Wednesday, June 3, 2015

Forts in Knoxville Part One

South of the River





Soon after the raising of the siege at Knoxville, General Burnside issued an order which was read to each regiment of his army and of which the following is an extract the balance of the order including names of some officers of other States.


Fort Dickerson

(1863-1865) - A Union Civil War Fort established in 1863 in Knoxville, Knox County, Tennessee. Named Fort Dickerson in G.O. 37 (Army of the Ohio), 11 Dec 1863 after Captain Jonathan Calvin Dickerson, 112th Illinois Volunteer Mounted Infantry, who was killed 18 Sep 1863 near Cleveland, Tennessee. Burial: Link Fort abandoned in 1865 at the end of the war.
  • 15-16 Nov 1863 - Repulsed assaults by 5,000 Confederate Cavalry.
  • Nov-Dec 1863 - Withstood the Siege of Knoxville.
  • Nov 1863 - Provided artillery support for the Battles of Armstrong’s Hill
Jonathan Calvin Dickerson was born on 8 May 1832 to Benjamin Dickerson and Elizabeth Shafer in Ulster County, New York. He married Ceonelia Deyo on 28 May 1863. They had one son, who was not born until after Captain Dickerson died.
Capt Dickerson was the first officer of the 112th Illinois Volunteer Mounted Infantry who was killed.

He was a brave, daring leader, an honorable and conscientious officer, and a generous, noble hearted man. In a conversation with the author upon the chances of war, but a short time before his death, he declared he would never surrender to a rebel; that he would fight to the death rather than be captured; and in this, as in all things else, he kept his word. By order of Gen Burnside a fort in Knoxville was named Fort Dickerson, in honor of his brave death. He was buried in the cemetery at Cleveland and after the war, a fitting monument was erected to his memory by his widow. 

Battery Fearns
 
On the East side of Flint Hill. The breast height is entirely revetted eighteen embrasures finished and fourteen partly revetted About one quarter of the parapet should be raised two feet. The gateway is unfinished platforms for twenty-nine guns are required. This fort had a large well ventilated magazine.


Named Battery Fearns in G.O. 37, 11 Dec 1863 (Army of the Ohio), after Lieutenant Charles W. Fearns, Adjutant 45th Ohio Mounted Infantry, who was killed in action at Fort Sanders on 18 Nov 1963. He was married to Sarah J Tremble





General Orders Headquarters Army of the Ohio

No 37 Knoxville Tenn Dec 21 1863

In order to designate more clearly the positions occupied by our troops during the recent siege and in token of respect to the gallant officers who fell in the defense of Knoxville the several forts and batteries are named as follows:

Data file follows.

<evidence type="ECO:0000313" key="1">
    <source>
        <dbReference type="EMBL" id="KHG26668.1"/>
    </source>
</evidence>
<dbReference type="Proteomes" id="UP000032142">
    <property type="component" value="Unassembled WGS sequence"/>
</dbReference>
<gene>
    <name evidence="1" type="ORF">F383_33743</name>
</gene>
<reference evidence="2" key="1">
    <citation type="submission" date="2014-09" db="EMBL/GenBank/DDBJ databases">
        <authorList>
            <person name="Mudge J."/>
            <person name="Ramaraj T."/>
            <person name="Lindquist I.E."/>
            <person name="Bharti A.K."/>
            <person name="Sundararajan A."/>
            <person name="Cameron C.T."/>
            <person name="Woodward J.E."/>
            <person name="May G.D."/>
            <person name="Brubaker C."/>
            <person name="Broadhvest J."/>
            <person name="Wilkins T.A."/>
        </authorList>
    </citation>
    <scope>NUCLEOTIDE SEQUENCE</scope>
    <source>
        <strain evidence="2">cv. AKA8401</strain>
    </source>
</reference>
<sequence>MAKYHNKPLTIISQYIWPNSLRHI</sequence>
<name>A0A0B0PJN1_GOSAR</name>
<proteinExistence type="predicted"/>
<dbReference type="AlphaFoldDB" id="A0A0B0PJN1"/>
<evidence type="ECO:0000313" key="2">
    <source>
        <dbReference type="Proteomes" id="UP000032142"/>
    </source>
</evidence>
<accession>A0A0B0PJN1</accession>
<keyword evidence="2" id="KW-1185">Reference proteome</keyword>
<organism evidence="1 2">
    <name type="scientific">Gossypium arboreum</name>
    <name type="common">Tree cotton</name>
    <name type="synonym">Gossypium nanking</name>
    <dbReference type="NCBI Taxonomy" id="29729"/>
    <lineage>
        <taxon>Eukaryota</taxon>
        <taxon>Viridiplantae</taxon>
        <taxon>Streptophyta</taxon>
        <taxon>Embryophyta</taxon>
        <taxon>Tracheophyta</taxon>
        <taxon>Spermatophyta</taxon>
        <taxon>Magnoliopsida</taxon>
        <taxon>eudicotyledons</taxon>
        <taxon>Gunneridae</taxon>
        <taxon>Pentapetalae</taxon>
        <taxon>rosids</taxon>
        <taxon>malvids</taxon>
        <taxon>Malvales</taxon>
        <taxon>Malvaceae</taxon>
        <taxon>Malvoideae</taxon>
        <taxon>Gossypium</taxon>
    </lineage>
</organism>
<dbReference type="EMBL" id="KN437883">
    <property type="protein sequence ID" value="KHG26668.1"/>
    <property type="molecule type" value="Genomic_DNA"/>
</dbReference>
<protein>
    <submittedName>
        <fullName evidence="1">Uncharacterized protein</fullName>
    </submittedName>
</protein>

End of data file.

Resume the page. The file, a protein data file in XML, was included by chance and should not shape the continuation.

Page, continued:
Battery Noble At Loop holed house (35.9547, -83.9311), now Melrose Place, south of Kingston road in memory of Adjutant William Noble 2d Michigan Volunteers who fell in the charge upon the enemy's rifle pits in front of Fort Sanders on the morning of November 24th. 



Fort Byington At College Hill (now the University of Tennessee) after Major Cornelius Byington 2d Michigan Volunteers who fell mortally wounded while leading the assault upon the enemy's rifle pits in front of Fort Sanders on the morning of November 24th 
 
Battery Galpin East of Second creek (35.9658, -83.9244) in memory of Lieutenant Galpin 2d Michigan Volunteers who fell in the assault upon the enemy's rifle pits in front of Fort Sanderson the morning of November 24th

Fort Comstock Battery Gapin and Battery Wiltsie

 
Fort Comstock On Summit Hill near the railroad depot in memory of Lieutenant Colonel Comstock 17th Michigan Volunteers who fell in our lines during the siege 
 
Battery Wiltsie West of Gay street in memory of Captain Wiltsie 20th Michigan Volunteers who was mortally wounded in our lines during the siege 




 
Fort Huntington Smith On Temperance Hill in memory of Lieutenant Colonel Huntington Smith 20th Michigan Volunteers who fell at the battle of Campbell's Station 
Fort Huntington Smith, Battery CLifton Lee and Battery Stearman

 
Battery Zoellner Between Fort Sanders and Second creek in memory of Lieutenant Frank Zoellner 2d Michigan Volunteers who fell mortally wounded in the assault upon the enemy's rifle pits in front of Fort Sanders on the morning of November 24th.


 
Battery Billingsley Between Gay street and First creek in memory of Lieutenant J Billingsley 17th Michigan Infantry who fell in the action in front of Fort Sanders November 20th 

 
********************************************************************************
By command of
Lewis Richmond AAG (p478)                      MAJOR GENERAL BURNSIDE 

Battery Noble: Lieutenant William Noble,
2nd Mich. Inf. Civil War
Buried Elmwood Cemetery, Wayne County, Michigan Link

Wm Noble Marker


Fort Byington: Major Cornelius Byington
2nd Mich. Inf. Civil War   
Cornelius Byington was born in March 1829 to Delia Storrs and Joel Byington. 
Buried Oak Hill Cemetery, Battle Creek,Calhoun County,Michigan

Cornelius Byington Marker



Battery Galpin: Lieutenant Charles R Galpin 

2nd Michigan Volunteers

Charles R Galpin was born in New York to William and Louisa Hakes Galpin. They moved to Michigan when Charles was a young boy. 
 Buried Knoxville National Cemetery 






Fort Comstock: Lieutenant Colonel Lorin L Comstock  

17th Michigan Volunteers
Born on 2 July 1824 in Farmington, Ontario, New York. He Married Lucinda Minnis on 28 September 1856 in Washtenaw, Michigan. Burial: Link
Loren Comstock Marker

 



 

 

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